Furniture Girls Electro-rock quintet Furniture Girls is kicking off the year in a big way with the release of two six-song EPs: Dreams, being released at this show, and Chaos. From the in-your-face “Drool” to the almost bluesy “Killbabykill,” Dreams is a grab bag, with themes of love, lust, Jack the Ripper, and . . . the zombie apocalypse. With Thrivealike, The Yev.. 21 and over. AZARIA C. PODPLESKY High Dive $8 Thursday, February 27, 2014, 10pm
Vikesh Kapoor Those seeking a balm after the recent passing of Pete Seeger will find it in Portland’s Kapoor, who opens for Eleni Mandell tonight. Kapoor burst onto the Northwest folk scene last year with a collection of original songs titled The Ballad of Willie Robbins. His songs are steeped in the folk tradition that Seeger carried from the prewar era into ‘60s counterculture, but Kapoor isn’t as direct a musical descendant of the famed banjo-picking civil-rights activist as is, say, Ani DiFranco, who plays the Moore on Saturday (see page 29). In fact, until just a couple of years ago, the slight 28-year-old Pennsylvania native most likely didn’t even know who Seeger was. Kapoor came to folk music through a Johnny Cash LP he bought at a garage sale as a joke; and his styling is so eerily reminiscent of Bob Dylan’s denim years that it would come off as a little naive if his songs weren’t so vivid, his poetry so lucid. Like Cash, Dylan, and DiFranco before him, Kapoor carries the spirit of Seeger, which is really just the act of playing songs about the people for the people.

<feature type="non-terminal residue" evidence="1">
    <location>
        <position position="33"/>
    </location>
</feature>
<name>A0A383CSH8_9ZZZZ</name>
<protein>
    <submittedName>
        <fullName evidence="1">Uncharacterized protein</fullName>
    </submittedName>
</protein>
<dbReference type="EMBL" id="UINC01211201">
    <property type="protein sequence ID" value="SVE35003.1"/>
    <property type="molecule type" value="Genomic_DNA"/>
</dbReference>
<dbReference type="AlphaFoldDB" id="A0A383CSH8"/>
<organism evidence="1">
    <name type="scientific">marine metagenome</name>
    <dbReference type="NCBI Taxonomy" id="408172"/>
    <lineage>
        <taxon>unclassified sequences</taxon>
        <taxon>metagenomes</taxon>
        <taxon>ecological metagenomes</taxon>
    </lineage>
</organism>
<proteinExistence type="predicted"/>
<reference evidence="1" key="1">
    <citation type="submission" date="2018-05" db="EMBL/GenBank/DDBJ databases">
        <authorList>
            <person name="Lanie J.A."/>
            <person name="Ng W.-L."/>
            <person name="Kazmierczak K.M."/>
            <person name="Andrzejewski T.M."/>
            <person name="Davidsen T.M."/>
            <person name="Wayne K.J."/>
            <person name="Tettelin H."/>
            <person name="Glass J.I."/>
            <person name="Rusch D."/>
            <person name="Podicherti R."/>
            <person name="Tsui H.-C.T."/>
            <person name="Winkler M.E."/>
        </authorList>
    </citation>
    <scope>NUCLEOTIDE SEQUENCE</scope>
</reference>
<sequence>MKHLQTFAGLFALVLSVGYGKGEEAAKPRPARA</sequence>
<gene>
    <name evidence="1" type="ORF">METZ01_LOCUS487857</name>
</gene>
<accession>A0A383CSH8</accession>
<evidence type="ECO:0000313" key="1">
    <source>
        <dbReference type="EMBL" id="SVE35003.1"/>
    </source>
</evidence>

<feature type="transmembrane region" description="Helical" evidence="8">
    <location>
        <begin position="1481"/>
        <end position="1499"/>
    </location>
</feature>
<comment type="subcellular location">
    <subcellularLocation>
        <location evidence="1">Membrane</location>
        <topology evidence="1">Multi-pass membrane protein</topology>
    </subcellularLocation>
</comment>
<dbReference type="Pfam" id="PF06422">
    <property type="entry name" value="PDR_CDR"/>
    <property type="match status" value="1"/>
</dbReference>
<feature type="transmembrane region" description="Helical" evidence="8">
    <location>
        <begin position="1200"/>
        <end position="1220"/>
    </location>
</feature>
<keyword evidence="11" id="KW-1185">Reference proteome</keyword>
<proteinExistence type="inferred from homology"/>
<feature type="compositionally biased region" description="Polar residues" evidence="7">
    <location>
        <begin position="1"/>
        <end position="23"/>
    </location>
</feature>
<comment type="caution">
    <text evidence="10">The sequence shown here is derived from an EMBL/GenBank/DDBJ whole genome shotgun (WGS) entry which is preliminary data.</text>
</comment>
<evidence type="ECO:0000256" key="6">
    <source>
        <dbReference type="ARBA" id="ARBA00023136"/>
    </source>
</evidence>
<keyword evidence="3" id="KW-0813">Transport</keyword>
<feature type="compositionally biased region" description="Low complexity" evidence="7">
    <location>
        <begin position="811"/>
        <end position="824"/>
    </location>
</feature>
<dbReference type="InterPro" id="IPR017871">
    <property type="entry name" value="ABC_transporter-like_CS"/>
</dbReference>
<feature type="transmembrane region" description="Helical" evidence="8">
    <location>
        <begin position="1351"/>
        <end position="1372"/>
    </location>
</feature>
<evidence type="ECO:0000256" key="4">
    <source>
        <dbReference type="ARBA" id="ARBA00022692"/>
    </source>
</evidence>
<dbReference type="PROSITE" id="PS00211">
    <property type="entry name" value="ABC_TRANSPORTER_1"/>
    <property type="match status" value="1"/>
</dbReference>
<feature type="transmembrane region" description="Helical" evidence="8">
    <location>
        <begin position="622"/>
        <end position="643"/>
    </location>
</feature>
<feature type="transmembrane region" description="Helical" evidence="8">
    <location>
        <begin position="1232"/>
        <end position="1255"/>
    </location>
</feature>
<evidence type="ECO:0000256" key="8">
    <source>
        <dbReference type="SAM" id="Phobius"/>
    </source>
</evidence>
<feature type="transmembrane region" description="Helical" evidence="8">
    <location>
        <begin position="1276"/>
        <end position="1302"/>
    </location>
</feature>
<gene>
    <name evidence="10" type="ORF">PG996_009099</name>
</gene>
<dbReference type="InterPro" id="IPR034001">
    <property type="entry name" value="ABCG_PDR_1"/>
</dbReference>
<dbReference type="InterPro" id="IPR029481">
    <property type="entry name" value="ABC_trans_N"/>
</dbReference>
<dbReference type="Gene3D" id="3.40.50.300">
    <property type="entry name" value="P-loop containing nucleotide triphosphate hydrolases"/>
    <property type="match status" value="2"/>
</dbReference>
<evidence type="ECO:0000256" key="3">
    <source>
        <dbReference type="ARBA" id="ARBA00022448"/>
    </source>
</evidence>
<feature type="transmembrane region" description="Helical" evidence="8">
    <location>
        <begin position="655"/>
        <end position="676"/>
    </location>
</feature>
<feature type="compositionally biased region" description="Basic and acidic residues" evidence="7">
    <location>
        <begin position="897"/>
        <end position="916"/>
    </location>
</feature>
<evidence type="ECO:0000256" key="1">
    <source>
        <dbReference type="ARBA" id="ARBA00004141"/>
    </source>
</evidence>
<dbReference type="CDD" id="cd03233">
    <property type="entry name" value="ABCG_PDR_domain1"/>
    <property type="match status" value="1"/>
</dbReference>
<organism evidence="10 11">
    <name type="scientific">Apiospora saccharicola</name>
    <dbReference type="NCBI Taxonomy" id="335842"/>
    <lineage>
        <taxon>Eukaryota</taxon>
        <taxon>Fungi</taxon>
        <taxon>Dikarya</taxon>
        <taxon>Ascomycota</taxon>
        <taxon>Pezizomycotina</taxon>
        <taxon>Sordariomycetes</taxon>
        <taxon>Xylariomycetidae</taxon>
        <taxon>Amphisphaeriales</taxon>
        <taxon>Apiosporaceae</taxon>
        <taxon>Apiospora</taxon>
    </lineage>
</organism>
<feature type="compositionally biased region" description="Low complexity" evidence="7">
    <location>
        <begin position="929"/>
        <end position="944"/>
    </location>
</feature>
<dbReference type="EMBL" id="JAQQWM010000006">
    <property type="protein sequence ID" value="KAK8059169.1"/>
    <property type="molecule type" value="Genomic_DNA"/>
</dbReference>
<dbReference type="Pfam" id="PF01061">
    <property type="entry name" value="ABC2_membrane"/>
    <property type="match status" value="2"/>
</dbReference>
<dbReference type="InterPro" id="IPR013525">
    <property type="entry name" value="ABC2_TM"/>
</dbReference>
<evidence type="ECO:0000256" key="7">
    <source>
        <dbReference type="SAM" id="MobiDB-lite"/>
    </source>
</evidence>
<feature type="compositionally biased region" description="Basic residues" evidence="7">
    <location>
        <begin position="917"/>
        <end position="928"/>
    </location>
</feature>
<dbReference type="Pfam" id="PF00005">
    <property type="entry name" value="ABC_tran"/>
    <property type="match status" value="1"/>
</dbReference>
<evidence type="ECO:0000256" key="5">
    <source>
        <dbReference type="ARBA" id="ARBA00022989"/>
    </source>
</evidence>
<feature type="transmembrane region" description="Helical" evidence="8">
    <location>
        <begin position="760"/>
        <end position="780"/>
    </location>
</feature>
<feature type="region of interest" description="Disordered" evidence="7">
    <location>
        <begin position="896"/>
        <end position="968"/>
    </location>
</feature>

Tractor Tavern, 5213 Ballard Ave. N.W., 789-3599, tractortavern.com. $12. 8 p.m. MARK BAUMGARTEN Tractor Tavern $12 Friday, February 28, 2014, 8pm
Keb’ Mo’ It’s been 20 years since the release of Keb’ Mo’s self-titled debut. In that time, the Compton native has toured the world and kept the dwindling embers of Delta blues alive. With a new record due in April, Mo’ clearly doesn’t intend for the fire to go out on his watch. CR Edmonds Center for the Arts $42 Friday, February 28, 2014, 8:30pm
A Tribe Called Red Canada’s First Nations trio, A Tribe Called Red, fuses electronic club and contemporary indigenous music into something it calls “powwow step.” Nation II Nation, the band’s second full-length album, dropped last spring and earned, among other praise, sold-out shows and a feature spot on Diplo and Friends, the DJ/producer’s music program on BBC1. Red’s sound-aboriginal drumbeats and vocals layered with the thumping of electro bass and clap tracks-elevates electronic music to the next level, marrying the traditional and the modern. This has made the group unofficial spokespersons on current issues affecting the indigenous community: land rights, decolonization, cultural appropriation. (The latter issue has seeped into Red’s live show; adoring concertgoers donning war paint and headdresses have roused ATCR member DJ NDN’s indignation. In an interview for Huffington Post Canada, he called such acts “redface” and asked fans to “Please stop.”) The beatmakers, in town on the Turtle Island Tour, are sure to put on a pulsating show; just please leave the face paint and feathers at home. With Tang & Toast. 21 and over. MARGERY CERCADO Nordic Heritage Museum $13 adv. Friday, February 28, 2014, 9pm